·         SAGE Knowledge. (n.d.).  Cyberlaw.  Retrieved from:  http://sk.sagepub.com.ezproxy.umuc.edu/reference/nationalsecurity/n147.xml

·         Bureau of International Information Programs. United States Department of State. (2004).  Outline of the U.S. Legal System.  Retrieved from: http://         American Bar Association (n.d.). Jurisdiction in Cyberspace. Retrieved from: http://corporate.findlaw.com/law-library/jurisdiction-in-cyberspace.html. 

·         Wikipedia (n.d.).  Personal jurisdiction in Internet cases in the United States. Retrieved from: https://en.wikipedia.org/wiki/Personal_jurisdiction_in_Internet_cases_in_the_United_States. 

 OERs (Recommended Readings)

·         Encyclopedia of Bioethics. 3rd Edition. Solomon. Normative Ethical Theories. https://learn.umuc.edu/content/enforced/190519-M_013959-01-2168/Session%201/Week1%20Solomon.pdf?_&d2lSessionVal=8kxXJAVlNpYCMxBRYPS8Sxgdo&ou=190519. 

·         Encyclopedia of Bioethics. 3rd Edition. Slote. Ethics. Retrieved from: https://learn.umuc.edu/content/enforced/190519-M_013959-01-2168/Session%201/Week1%20Slote.pdf?_&d2lSessionVal=8kxXJAVlNpYCMxBRYPS8Sxgdo&ou=190519.  

1.Based upon your own life experiences and the assigned readings for this week, do you think the views on ethics and morality are separate and independent of each other? Also, in your opinion, what is the relationship between ethics and the law?  Provide examples or cases in cyberspace that illustrates the relationship between laws, ethics, and morals.

Notes for question 2

Since this security governance was outlined as part of the NIST Security Handbook in 2006, NIST has been putting a lot of emphasis on risk management (risk analysis) as the driving force in the planning and implementing security controls. Risk analysis weighs the benefits of controls against their costs to justify the controls. Risk analysis precedes implementation of any security control.  Risk analysis is a top-down approach that is driven by business needs.

Not surprisingly,  then, another key aspect of information security governance in the two latest security guidance document is risk management. See Internet 2 Information Security Governance; 2014 and IT Governance Institute; 2006. 

Many of you should be familiar with risk analysis. In INFA 610, we explored   NIST Risk Analysis methodology in great detail (NIST_RMF; 2014). Feel free to refresh your memory on the subject.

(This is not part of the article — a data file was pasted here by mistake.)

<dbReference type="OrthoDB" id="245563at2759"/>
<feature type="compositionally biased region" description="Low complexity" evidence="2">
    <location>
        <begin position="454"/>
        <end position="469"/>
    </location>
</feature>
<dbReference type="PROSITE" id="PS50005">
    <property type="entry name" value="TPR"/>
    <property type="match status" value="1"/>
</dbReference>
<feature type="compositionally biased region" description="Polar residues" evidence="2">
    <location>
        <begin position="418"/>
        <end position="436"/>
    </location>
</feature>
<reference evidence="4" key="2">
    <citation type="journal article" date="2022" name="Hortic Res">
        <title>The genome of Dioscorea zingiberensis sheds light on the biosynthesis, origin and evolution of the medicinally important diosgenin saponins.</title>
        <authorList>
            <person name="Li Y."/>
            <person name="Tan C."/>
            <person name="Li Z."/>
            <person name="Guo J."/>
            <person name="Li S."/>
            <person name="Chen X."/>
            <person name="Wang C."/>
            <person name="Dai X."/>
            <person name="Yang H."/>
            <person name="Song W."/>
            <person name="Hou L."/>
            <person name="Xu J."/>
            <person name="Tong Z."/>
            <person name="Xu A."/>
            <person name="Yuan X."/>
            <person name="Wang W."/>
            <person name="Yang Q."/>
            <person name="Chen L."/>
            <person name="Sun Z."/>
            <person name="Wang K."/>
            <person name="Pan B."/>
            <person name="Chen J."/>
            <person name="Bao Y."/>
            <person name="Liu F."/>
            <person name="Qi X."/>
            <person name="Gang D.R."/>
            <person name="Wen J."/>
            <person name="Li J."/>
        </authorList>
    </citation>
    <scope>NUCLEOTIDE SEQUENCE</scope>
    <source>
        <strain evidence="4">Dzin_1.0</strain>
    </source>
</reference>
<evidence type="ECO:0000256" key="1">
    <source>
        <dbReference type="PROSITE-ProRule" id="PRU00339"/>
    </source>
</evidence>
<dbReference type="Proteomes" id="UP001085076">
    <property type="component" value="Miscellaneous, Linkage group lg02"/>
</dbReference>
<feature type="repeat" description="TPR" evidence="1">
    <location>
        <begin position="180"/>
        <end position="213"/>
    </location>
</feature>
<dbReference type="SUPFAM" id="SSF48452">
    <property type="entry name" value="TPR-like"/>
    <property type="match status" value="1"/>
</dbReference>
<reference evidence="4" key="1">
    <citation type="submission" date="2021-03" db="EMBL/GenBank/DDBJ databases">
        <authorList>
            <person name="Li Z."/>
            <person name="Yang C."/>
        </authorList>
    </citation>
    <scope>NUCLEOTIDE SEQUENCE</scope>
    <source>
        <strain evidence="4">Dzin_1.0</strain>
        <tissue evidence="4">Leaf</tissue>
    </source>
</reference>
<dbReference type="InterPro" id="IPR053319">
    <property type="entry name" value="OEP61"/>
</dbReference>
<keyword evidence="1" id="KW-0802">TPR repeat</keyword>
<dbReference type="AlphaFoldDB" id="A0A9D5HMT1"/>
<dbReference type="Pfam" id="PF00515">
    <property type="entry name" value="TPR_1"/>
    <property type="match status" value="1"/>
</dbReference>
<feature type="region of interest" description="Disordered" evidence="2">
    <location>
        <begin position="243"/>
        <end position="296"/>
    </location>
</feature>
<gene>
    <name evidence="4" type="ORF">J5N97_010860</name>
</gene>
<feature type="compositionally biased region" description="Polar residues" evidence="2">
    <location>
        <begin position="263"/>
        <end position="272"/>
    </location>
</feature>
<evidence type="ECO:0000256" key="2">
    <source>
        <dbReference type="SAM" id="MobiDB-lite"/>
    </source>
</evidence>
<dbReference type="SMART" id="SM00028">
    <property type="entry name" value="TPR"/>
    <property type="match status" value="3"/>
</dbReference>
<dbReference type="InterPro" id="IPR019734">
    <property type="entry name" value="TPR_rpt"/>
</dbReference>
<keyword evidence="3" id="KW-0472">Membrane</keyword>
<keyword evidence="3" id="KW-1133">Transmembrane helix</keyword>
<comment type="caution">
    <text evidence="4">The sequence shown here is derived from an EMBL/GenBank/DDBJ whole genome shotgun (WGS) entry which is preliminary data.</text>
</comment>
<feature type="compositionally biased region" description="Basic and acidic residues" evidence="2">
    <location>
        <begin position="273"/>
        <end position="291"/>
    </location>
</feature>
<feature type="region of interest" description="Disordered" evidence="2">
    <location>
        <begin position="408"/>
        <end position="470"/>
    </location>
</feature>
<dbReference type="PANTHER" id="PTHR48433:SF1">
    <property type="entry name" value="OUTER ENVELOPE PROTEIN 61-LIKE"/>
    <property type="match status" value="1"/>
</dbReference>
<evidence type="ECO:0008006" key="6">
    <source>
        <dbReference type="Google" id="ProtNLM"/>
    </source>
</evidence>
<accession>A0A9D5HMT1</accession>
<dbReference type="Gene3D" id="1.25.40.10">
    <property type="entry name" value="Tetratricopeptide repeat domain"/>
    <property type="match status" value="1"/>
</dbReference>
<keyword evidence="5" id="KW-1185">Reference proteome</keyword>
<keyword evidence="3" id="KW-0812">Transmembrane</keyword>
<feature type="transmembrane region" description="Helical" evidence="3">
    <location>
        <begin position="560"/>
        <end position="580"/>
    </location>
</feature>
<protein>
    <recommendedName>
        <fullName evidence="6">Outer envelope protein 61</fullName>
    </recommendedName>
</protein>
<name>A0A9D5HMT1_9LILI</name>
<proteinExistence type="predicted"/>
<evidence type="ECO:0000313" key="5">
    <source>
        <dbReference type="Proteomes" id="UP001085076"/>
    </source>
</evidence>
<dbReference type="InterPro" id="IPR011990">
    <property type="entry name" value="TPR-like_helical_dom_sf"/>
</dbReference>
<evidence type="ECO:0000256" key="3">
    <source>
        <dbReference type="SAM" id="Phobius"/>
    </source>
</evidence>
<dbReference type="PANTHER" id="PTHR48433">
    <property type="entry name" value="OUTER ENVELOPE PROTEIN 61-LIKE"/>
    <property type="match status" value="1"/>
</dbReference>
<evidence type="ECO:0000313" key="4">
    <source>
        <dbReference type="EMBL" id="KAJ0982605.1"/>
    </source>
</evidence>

We want to stress a key aspect of governance is compliance to all applicable laws and regulations. often, these laws and regulations are applicable to specific business sectors. These business sectors include healthcare, where HIPAA is the governing standard, financial institutions, where Gramm-Leach-Bliley Act is an important consumer privacy protection act, and providers of education, where FERPA  is the governing standard. This document from DHS provides a summary of privacy and security laws and regulations: Privacy & Security; 2010.   

(Chief) Information Security Officer (ISO)

All the three documents on Information Security Governance(Information Security Handbook; 2006,  IT Governance Institute & Internet 2; 2014) define various important roles including the role of (Chief) Information Security Officer who is day-to-day officer in  charge of security of an enterprise. A (C)ISO is a C-level officer of an enterprise and has a dotted or direct reporting relationship with the board.

The (C)ISO performs information security duties as her primary duty.

The (C)ISO’s responsibilities include:

·         Development and enforcement of security policies and procedures

·         Risk management

·         Putting in place security awareness and training programs

·         Incident management and forensics

·         Business continuity

·         Disaster recovery

·         Assessing the effectiveness of the information security program, including progress of remedial actions

The CERT division of CMU’s SEI has more formally described the office of the CISO in Allen; 2015. The figure below reproduced from this document nicely summarizes the key functions of the CISO’s organization:

In addition to these functions specified, this document provides a structure of the CISO organization. Keep in mind the positions and the sub-organizations suggested can be virtual to fit your organization size and budget.


A key component of governance is policies.Policies are the primary instrument by management  to effect desired behavior with respect to information and information systems in an enterprise.   Security policies focus primarily on human behavior to create an environment to minimize the security risks associated with using information systems. Policy is the most important non-technology component of computer security providing the basis for all security. Policy defines the who, what, where, and when of security, including processes and procedures. Typically, policies are negotiated between the people knowledgeable in security and the business unit owners. Good policies build on specific business objectives; they support sound business practice and mitigate risk.